Sermons

Summary: Our Lord wants to enter into a heavenly contract with his people. Sermon explores three reqirements of God’s contract along with His reward.

Heavenly Contract - Matthew 10:32-33; 37-38; 19:27-30

We all need and use contracts. In the workforce, we use business contracts to make sure that parties are legally bound to perform their end of the bargain. When we purchase a home we take out a contract whereby the seller agrees to sell a home for a given price. Often the contract will contain certain provisions that detail some specifics of the sale. For example, the contract can contain a warranty provision whereby the seller pays for necessary repairs up to a certain amount, let say one thousand dollars. Repairs over that limit are the buyer’s responsibility. Sports contracts are extremely complex and often contain language that includes a base salary, a signing bonus, and incentive bonuses based on the athlete’s performance. Although sports contracts are legally enforceable, it seems that professional athletes often go to arbitration and argue the terms so they can get more money. Generally speaking, franchise athletes usually get their way. Oral contracts are harder to enforce in a court of law because it’s difficult to determine what promises were actually made. For example, parents make oral contracts all the time when they offer to pay their children to perform household chores. Oral contracts with your kids are like sports contracts because they almost always go to arbitration because children don’t understand what constitutes a clean house, a clean car, or a clean house. Nevertheless, this brings us to another point; contracts are often broken leaving parties to seek remedies that protect their interests.

Secular contracts are not perfect. Parties incur damages when contracts are broken. It’s part of human nature: people lie, cheat, and do not live up to their end of the bargain. We see this also with the “marriage contract” when marriages break down and spouses must settle disagreements in Divorce Court. Certainly there are prenuptial agreements, to ease the dissolution of assets, but in my opinion, a marriage is doomed if couples need a contract to plan their lives together, or should I say apart from each other. Broken contracts, broken promises, and broken relationships affect us all. They undermine our trust in others, force us to seek remedy, and simply waste valuable time. We are all affected by broken promises including empty words from elected officials. Our lack of faith in elected leaders is due to their broken promises and political pandering to gather votes rather than govern effectively. Wouldn’t it be nice to know that some promises can always be kept?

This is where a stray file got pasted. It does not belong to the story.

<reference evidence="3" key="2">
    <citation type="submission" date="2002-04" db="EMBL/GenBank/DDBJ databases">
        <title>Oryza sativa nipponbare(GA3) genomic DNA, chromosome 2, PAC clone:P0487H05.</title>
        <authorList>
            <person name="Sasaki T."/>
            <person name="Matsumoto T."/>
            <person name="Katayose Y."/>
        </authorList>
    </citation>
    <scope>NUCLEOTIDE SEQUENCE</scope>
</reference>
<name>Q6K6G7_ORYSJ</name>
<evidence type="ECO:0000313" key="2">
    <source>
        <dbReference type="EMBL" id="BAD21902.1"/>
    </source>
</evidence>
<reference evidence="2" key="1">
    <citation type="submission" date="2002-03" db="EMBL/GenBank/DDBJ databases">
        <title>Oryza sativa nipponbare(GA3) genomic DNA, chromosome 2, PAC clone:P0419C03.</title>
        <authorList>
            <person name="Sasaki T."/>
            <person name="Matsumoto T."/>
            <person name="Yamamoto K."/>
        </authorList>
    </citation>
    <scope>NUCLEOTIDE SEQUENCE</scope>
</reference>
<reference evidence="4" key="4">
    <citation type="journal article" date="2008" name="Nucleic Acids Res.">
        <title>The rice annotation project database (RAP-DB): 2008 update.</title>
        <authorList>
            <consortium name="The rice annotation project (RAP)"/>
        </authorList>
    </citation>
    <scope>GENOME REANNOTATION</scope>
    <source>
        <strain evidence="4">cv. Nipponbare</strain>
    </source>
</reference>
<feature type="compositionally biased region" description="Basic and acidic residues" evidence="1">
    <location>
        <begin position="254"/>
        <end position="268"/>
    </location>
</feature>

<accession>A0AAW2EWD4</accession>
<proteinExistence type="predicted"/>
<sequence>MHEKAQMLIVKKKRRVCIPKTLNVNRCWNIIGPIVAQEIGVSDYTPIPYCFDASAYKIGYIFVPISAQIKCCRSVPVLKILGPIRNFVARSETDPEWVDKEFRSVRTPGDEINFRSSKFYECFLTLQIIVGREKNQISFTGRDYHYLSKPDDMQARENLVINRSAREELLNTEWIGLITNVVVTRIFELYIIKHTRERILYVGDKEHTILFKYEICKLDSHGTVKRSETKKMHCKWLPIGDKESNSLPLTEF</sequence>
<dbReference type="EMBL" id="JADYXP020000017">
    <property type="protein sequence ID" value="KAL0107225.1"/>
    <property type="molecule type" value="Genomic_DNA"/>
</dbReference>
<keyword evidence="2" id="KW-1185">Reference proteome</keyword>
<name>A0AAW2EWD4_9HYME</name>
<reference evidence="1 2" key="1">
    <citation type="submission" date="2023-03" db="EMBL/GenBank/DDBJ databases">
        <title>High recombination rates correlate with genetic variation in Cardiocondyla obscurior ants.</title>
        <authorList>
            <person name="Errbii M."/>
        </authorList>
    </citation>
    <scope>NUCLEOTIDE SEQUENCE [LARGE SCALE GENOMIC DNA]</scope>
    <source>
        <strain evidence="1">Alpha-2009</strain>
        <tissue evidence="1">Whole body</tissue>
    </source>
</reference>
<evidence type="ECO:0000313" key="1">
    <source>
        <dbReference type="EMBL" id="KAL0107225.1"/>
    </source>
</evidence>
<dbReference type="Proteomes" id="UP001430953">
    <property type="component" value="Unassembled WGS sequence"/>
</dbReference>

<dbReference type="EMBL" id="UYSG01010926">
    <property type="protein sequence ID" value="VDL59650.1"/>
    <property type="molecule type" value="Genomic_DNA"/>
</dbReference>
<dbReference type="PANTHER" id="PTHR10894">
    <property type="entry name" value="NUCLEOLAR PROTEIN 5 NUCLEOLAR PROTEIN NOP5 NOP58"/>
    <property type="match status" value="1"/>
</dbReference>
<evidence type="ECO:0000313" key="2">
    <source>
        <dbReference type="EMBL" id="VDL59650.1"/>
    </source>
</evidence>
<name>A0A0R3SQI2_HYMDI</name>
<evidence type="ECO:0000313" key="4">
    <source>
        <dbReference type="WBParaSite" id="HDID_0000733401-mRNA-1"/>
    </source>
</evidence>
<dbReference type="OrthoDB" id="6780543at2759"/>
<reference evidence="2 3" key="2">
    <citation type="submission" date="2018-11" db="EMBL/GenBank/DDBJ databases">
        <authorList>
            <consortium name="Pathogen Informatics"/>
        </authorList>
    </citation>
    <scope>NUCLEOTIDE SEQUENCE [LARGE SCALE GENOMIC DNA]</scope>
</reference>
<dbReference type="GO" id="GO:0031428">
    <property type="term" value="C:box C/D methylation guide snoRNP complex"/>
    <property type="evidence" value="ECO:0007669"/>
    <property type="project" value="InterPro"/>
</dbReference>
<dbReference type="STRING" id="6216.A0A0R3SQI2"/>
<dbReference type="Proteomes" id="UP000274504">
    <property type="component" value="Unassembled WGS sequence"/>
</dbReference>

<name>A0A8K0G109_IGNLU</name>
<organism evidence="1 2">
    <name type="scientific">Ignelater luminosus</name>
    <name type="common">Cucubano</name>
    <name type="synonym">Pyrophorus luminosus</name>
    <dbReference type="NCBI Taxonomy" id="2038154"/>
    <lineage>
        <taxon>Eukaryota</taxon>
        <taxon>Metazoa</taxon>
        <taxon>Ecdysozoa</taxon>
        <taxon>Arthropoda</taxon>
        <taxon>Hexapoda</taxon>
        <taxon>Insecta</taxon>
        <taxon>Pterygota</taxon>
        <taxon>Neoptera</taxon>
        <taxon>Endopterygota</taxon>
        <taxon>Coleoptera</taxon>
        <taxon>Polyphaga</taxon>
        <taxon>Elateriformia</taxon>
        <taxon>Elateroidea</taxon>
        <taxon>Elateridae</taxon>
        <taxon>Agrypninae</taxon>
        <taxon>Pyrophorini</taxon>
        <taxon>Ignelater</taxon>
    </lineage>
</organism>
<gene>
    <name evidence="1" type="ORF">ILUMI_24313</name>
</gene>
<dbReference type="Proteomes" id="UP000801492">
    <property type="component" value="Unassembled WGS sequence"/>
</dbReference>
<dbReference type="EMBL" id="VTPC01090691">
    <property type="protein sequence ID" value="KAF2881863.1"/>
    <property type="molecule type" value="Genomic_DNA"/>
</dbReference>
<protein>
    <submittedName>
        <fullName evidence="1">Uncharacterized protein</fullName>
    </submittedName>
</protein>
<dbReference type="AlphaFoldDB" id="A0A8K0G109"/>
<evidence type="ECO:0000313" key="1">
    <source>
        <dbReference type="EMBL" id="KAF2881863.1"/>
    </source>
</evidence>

Today’s gospel reading taken from the Book of Matthew (verses 10:32-33; 37-38; 19:27-30) is about a heavenly contract with God. These chosen verses spell out our Lord’s expectations from His people in certain, specific terms. Basically, our Lord requires three basic things from us: (1) that we acknowledge Him, (2) that we love Him above anything else, and (3) we are willing to take up our Cross and follow Him. Just like any other agreement or contract our Lord also promises to reward His people for their faithfulness. Most important about God’s contract is that He can be trusted to fulfill His promises.

The first requirement of our contract with God requires that we acknowledge Him before all men. It’s interesting to point out that St. Matthew uses legal terminology to describe this requirement. The Greek word “emprosthen” (before men) emphasizes that the believer proclaim or make their confession regarding Christ in a public forum. Acknowledging Christ means publicly confessing that He is our Lord and Savior. Our acknowledgement of Christ is a deep-seated, heartfelt confession of what He has done and will continue to do on our behalf. Christian confessions of faith include elements found in the Nicene Creed such as that we believe Jesus Christ is the Son of God and He was raised from the dead so that we can have eternal life with Him in the Kingdom. Acknowledging Christ is not only something that we do at present, but we are also called to repeatedly do in the future. Our lifestyle also should reflect our faith in God. This lifestyle should be rooted in an active, virtuous, and trusting faith in the Almighty God where we agree to answer His call for our lives at a moment’s notice.

Today’s passage also contains a warning to those who deny Christ. Denying Christ is renouncing Him and deliberately disowning Him. This happens when people make a conscious, deliberate decision to reject God out of fear for other men. For example, early Christians found themselves under attack by Roman authorities and were threatened by their lives to deny Christ. These faithful refused to deny Christ because their fear of God was greater than their fear of other men. Persecuted Christians understood that by proclaiming their faith they would only forfeit their earthly lives, however, their sacrifice would almost guarantee their inheritance in God’s Kingdom. Is our faith this strong or does peer pressure force us to compromise our faith?

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